Rain, by Madison Cawein

  Around, the stillness deepened; then the grain
  Went wild with wind; and every briery lane
  Was swept with dust; and then, tempestuous black,
  Hillward the tempest heaved a monster back,
  That on the thunder leaned as on a cane;
  And on huge shoulders bore a cloudy pack,
  That gullied gold from many a lightning-crack:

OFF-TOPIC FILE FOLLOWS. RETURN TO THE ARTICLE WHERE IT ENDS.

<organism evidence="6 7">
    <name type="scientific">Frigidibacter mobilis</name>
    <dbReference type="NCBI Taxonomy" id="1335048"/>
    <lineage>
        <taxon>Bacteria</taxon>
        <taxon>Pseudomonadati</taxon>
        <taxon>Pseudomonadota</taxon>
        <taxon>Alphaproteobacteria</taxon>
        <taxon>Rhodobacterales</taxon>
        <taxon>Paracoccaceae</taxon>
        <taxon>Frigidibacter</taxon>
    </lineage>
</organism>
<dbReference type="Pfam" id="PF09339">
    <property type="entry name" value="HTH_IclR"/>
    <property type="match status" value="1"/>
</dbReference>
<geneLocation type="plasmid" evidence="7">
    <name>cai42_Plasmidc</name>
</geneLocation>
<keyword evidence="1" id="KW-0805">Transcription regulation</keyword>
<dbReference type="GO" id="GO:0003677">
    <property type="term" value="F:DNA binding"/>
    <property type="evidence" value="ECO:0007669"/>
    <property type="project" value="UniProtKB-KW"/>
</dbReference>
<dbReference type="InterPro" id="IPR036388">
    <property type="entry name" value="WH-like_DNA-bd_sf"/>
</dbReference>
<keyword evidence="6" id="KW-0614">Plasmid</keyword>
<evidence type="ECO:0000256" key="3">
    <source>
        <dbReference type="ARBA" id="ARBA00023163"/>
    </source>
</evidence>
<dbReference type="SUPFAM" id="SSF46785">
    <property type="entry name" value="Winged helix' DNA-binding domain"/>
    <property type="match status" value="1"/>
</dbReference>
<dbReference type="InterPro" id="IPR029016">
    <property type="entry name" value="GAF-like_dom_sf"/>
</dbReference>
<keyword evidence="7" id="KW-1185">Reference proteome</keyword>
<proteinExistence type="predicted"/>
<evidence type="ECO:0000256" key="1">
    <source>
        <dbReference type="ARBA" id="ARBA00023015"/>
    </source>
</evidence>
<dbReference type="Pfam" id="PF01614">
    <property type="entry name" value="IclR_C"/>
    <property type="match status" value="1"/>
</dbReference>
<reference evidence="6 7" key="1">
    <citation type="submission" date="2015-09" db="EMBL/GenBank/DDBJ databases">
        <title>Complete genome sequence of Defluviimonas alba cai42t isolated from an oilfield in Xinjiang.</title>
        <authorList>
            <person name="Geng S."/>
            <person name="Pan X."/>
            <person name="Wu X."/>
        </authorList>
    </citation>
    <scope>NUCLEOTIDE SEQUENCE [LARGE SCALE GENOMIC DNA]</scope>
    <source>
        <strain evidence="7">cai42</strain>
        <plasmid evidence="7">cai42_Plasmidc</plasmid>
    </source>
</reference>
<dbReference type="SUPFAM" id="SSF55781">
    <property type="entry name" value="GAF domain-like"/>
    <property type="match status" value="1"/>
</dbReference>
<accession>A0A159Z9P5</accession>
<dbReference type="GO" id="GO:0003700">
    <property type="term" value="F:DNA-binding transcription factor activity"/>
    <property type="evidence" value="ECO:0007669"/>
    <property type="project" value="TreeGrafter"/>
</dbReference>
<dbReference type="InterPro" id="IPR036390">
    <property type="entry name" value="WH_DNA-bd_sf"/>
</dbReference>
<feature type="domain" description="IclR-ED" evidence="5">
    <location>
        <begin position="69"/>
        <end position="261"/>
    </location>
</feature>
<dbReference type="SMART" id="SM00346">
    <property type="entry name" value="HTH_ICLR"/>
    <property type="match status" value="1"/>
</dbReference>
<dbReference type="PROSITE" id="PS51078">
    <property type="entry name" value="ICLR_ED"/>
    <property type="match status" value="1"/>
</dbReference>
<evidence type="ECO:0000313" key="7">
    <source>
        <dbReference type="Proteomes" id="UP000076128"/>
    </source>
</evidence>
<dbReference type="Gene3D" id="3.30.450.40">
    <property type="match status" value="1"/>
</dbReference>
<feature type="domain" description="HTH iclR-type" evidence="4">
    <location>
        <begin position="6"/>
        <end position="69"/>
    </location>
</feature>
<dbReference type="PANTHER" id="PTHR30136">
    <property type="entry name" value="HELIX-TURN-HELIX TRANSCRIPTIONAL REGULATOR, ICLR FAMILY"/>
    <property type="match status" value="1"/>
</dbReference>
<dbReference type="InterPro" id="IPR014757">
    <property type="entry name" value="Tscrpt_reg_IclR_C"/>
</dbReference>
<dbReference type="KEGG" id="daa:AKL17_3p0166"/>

One big drop splashed and wrinkled down the pane,
  And then field, hill, and wood were lost in rain.

  At last, through clouds,—as from a cavern hewn.
  Into night's heart,—the sun burst angry roon;
  And every cedar, with its weight of wet,
  Against the sunset's fiery splendor set,
  Frightened to beauty, seemed with rubies strewn:
  Then in drenched gardens, like sweet phantoms met,
  Dim odors rose of pink and mignonette;
  And in the east a confidence, that soon
  Grew to the calm assurance of the moon.